The Legend of Zelda: Ocarina of Time has turned 25 today. The legendary game made it’s debut in Japan on 21st November, 1998. The North American and Europe launches arrived shortly after, bringing one of the most critically acclaimed games of all time to Nintendo 64 players around the world. To this day, there are many who insist that it remains the best game ever made. But the road to release wasn’t paved with gold.
The Legend of the 64DD
The then-unnamed The Legend of Zelda: Ocarina of Time was first revealed as part of a technical demonstration at Nintendo’s Shoshinkai trade show, aka SpaceWorld, in December, 1995. At the time, Nintendo was planning to release Super Mario 64 as a launch game for the Nintendo 64 and later release Ocarina of Time for the 64DD, a disk drive peripheral for the system, in 1997. However, issues in development of this add-on led to development being moved to the base Nintendo 64. The game was then known as Zelda 64, and missed its scheduled 1997 holiday season release. It was officially was delayed into 1998.
Nintendo then planned to follow its release with a 64DD expansion disk. However, this also never happened in the west, as the 64DD never made it out of Japan. The long planned add-on sank without a trace, being released in only limited numbers in Japan. Instead, we got a direct sequel in the form of The Legend of Zelda: Majora’s Mask. But that’s a story for another time.
Launching Ocarina of Time
With Nintendo having already delayed The Legend of Zelda: Ocarina of Time multiple times culminating in over a year with no sign of the game – a practice that was far less common in 1997 than it is today – many were unsure the game would meet it’s intended holiday 1998 date. At E3 1998, then Nintendo Chairman Howard Lincoln insisted that the game ship on time. Moreover, that it would become Nintendo’s reinvigorating blockbuster akin to a ‘hit Hollywood movie’.
Lincoln wasn’t wrong. Nintendo’s position at the top of the console crown was faltering at this point. Despite having the most powerful console on the market by a wide margin, the Nintendo 64 was facing dwindling third-party support in the face of the PlayStation. Sony’s debut console had built a strong install base launching two years prior to the Nintendo 64. It brought fresh, powerful teen branding. The Nintendo 64 was seen often as a console for younger gamers in comparison. And manufacturing of cartridges was expensive in comparison to the PlayStation’s CDs. Furthermore, Nintendo itself had reduced its output significantly. The time required to create 3D content was a significantly greater investment than that of the 2D era which had come before.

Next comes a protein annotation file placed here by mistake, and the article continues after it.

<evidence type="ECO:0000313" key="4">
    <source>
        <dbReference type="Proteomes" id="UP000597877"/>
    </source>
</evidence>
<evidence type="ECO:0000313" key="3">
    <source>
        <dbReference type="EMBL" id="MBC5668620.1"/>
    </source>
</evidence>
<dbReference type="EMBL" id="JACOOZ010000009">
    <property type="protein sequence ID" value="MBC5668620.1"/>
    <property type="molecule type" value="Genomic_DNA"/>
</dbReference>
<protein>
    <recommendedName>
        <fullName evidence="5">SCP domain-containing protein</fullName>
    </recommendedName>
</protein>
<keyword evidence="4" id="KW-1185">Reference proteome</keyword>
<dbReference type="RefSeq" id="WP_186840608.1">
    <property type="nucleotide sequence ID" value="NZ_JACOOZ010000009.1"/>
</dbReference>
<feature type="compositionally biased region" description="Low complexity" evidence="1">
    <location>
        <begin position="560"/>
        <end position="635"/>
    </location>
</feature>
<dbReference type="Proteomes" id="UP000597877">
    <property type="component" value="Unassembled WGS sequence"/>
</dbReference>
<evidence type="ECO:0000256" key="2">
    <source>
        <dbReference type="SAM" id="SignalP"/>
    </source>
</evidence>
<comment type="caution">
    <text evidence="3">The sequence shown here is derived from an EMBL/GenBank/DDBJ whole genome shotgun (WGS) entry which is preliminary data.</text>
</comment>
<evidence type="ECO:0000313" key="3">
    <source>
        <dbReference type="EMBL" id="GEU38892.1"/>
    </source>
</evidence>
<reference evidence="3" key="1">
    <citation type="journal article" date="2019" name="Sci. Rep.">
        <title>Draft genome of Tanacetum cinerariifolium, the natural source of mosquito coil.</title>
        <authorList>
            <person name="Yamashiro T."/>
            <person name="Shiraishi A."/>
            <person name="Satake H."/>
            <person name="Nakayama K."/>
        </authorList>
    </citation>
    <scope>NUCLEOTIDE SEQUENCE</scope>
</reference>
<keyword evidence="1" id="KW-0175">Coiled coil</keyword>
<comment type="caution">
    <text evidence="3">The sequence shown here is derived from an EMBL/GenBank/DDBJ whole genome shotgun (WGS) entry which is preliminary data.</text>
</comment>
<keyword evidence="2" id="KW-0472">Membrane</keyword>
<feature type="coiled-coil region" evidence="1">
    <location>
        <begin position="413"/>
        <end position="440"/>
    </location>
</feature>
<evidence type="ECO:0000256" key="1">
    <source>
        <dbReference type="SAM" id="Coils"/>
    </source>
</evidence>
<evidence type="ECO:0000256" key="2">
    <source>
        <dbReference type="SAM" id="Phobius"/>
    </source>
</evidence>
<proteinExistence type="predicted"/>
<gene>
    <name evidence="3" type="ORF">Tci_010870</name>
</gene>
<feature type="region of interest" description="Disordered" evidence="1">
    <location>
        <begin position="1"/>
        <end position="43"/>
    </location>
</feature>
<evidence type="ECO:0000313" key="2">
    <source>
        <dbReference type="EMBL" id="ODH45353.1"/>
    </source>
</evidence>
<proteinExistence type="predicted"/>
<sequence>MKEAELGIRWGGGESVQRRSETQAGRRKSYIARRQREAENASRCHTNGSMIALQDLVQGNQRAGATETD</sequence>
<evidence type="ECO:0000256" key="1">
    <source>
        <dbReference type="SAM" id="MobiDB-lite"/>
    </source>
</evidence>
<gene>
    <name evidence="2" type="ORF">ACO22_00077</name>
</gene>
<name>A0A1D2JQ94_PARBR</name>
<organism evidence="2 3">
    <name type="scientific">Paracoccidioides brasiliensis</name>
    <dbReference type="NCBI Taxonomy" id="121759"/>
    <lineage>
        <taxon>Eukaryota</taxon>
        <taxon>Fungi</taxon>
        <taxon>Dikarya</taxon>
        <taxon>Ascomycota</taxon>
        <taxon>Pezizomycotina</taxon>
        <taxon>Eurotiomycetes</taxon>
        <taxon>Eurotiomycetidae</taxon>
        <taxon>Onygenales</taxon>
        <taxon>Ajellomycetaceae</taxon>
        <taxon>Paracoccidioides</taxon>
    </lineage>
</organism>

The Legend of Zelda: Ocarina of Time would be the game to turn around the console’s fortunes. At least, that was the hope. However, while incredibly successful in it’s own right – the game became the highest selling release of 1998 in the US, with 2.5 million copies sold despite only releasing 39 days before the end of the year – the Nintendo 64’s fate was already sealed at this point.
Best Game of All Time?
As stated above, The Legend of Zelda: Ocarina of Time is considered by many to be one of the best games ever made. Indeed, subsequent releases have greatly improved upon many aspects of the game. However, to this day there are numerous elements of 3D gaming that originated in Ocarina of Time and remain staples of modern gaming.
The most infamous is the Z-targeting system. This allows the player to focus on enemies or objects while moving. When used, the camera follows the target and the player-character, Link, constantly faces it. Projectile attacks are automatically directed at the target and do not require manual aiming. These days, the mechanic remains a predominant input technique in third-person games. Titles such as Gears of War, Demon’s Souls and Kingdom Hearts still use the system, though often for different and expressive purposes.
Other techniques made famous by The Legend of Zelda: Ocarina of Time include context sensitive inputs, and context sensitive animations (i.e. jumping). You may not herald The Legend of Zelda: Ocarina of Time as much as some of your friends, but it’s undeniably how much the game has influenced the medium in the decades since its release.
The Future of The Legend of Zelda: Ocarina of Time
In the 25 years since the debut of Ocarina of Time, the game has seen a number of ports. GameCube players could receive the game – and an updated, harder version known as Master Quest – as a pre-order incentive for The Legend of Zelda: Wind Waker. Gamers in China gamers could purchase the title on the region-locked iQue Player. Wii, Wii U and Switch all received digital-only releases, emulating the Nintendo 64 original.
The outlier is the Nintendo 3DS. In June 2011, Nintendo released The Legend of Zelda: Ocarina of Time 3D. This is an ‘enhanced port’ featuring improved graphics and numerous bug fixes. The game also includes the aforementioned Master Quest, adds touchscreen and gyroscope controls, a “Boss Challenge” mode, and a modified version of the infamous Water Temple with reduced difficulty. It is the closest Ocarina of Time has come to a remake.
And so, quarter of a century after release, Ocarina of Time remains one gaming’s landmark titles. It has proven equally innovative and enduring. While some aspects of the game have aged poorly, by-and-large it can rightfully be considered one of the best games ever made. And with that reputation in mind, many consider the lack of a remake to be leaving money on the table. But then Nintendo in 1998 plays a similar game as Nintendo in 2023. Nobody knows how the company reaches its decisions, but you’d be a fool to bet against them.